Fertility Facts for Men
Healthy sperm are essential to fathering a child. But they’re not a given. By Matt McMillen
Reviewed by Sheldon Marks, MD on March 24, 2016 From the WebMD Archives
You can’t slow the clock, but you can protect your fertility in other ways. Start by watching what you eat, Gilbert says. Pay attention to your cholesterol levels, too. Those can affect a sperm’s membrane, making it harder for the sperm to fuse with an egg. Gilbert advises his patients to control their cholesterol through diet and exercise if possible. No one knows whether cholesterol-lowering meds affect fertility.Other drugs do have a serious impact — and “not just drugs like cocaine and marijuana, which are known to affect semen quality and erectile function,” Gilbert says. “Chemotherapy and radiation for cancer or even surgery for malignant disease can be what we call gonadotoxic, or harmful to the sperm-producing testicles. Fortunately, you can store your sperm ahead of time.” Ask your doctor about sperm banking before you begin treatment.Testosterone replacement therapy can also be a concern. It drastically reduces or stops sperm production while you take it. And, Gilbert says, “15% of men on testosterone don’t get sperm production back when they stop treatment.”A healthy weight helps you make healthy sperm, so keep fit. “Obesity influences hormones, particularly estrogen, which can impact whether you produce enough sperm and whether those sperm work properly,” Gilbert says. “It also can cause the brain to send out fewer signals telling the testes to produce sperm.”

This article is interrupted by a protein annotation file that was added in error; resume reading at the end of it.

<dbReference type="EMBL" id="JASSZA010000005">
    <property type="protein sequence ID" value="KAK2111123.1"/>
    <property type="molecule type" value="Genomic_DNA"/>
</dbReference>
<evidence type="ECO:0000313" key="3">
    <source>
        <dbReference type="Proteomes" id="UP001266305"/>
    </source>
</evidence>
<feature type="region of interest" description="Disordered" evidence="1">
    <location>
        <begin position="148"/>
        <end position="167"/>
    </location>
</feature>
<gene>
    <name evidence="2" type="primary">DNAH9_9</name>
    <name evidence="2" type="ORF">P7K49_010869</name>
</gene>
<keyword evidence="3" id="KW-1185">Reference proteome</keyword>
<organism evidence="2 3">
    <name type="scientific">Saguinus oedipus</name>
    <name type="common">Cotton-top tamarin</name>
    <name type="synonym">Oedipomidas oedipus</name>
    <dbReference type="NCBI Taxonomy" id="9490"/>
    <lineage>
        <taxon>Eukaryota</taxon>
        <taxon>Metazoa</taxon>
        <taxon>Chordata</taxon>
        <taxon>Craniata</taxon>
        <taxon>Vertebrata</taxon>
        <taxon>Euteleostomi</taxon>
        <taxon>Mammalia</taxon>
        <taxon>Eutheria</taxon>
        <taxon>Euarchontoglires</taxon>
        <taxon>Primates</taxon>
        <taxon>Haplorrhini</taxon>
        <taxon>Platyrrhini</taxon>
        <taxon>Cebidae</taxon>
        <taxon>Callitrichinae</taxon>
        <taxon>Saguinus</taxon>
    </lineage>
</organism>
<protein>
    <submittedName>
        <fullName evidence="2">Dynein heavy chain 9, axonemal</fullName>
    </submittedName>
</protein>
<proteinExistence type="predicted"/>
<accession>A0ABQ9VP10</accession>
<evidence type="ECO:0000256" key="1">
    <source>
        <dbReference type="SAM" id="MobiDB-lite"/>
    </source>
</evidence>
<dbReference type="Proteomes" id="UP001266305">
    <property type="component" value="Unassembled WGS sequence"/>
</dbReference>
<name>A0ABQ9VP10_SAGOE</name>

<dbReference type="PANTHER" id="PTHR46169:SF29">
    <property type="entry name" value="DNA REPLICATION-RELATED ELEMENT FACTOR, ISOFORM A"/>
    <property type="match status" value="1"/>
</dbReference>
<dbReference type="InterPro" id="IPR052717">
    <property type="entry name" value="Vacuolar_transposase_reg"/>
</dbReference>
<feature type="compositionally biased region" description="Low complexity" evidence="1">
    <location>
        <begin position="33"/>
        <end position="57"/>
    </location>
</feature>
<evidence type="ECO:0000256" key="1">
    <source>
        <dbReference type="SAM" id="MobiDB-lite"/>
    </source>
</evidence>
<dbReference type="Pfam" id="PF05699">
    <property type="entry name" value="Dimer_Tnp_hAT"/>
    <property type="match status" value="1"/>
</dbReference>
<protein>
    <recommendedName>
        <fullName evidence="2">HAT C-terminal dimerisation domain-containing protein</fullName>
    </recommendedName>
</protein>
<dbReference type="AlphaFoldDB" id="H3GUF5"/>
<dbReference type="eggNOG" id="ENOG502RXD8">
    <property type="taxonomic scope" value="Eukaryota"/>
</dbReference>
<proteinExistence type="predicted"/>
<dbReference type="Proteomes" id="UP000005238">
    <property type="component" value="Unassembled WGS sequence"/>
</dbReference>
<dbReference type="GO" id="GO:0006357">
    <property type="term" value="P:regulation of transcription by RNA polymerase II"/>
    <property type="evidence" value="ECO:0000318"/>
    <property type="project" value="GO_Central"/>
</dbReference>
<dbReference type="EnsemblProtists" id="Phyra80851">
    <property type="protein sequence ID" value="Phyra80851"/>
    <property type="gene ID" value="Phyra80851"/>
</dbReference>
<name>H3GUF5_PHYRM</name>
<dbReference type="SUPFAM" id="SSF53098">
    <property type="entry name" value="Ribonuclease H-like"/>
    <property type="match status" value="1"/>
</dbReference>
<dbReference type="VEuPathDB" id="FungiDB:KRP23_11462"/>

Ask Your Doctor
1. Can lifestyle changes help preserve my fertility?2. Will any of the medications I take affect my fertility?3. Do I have medical conditions that might make it difficult to conceive? Should I treat them now?4. How long should my partner and I try to conceive before getting tested for fertility issues?5. Are there tests I should have to check if I am fertile?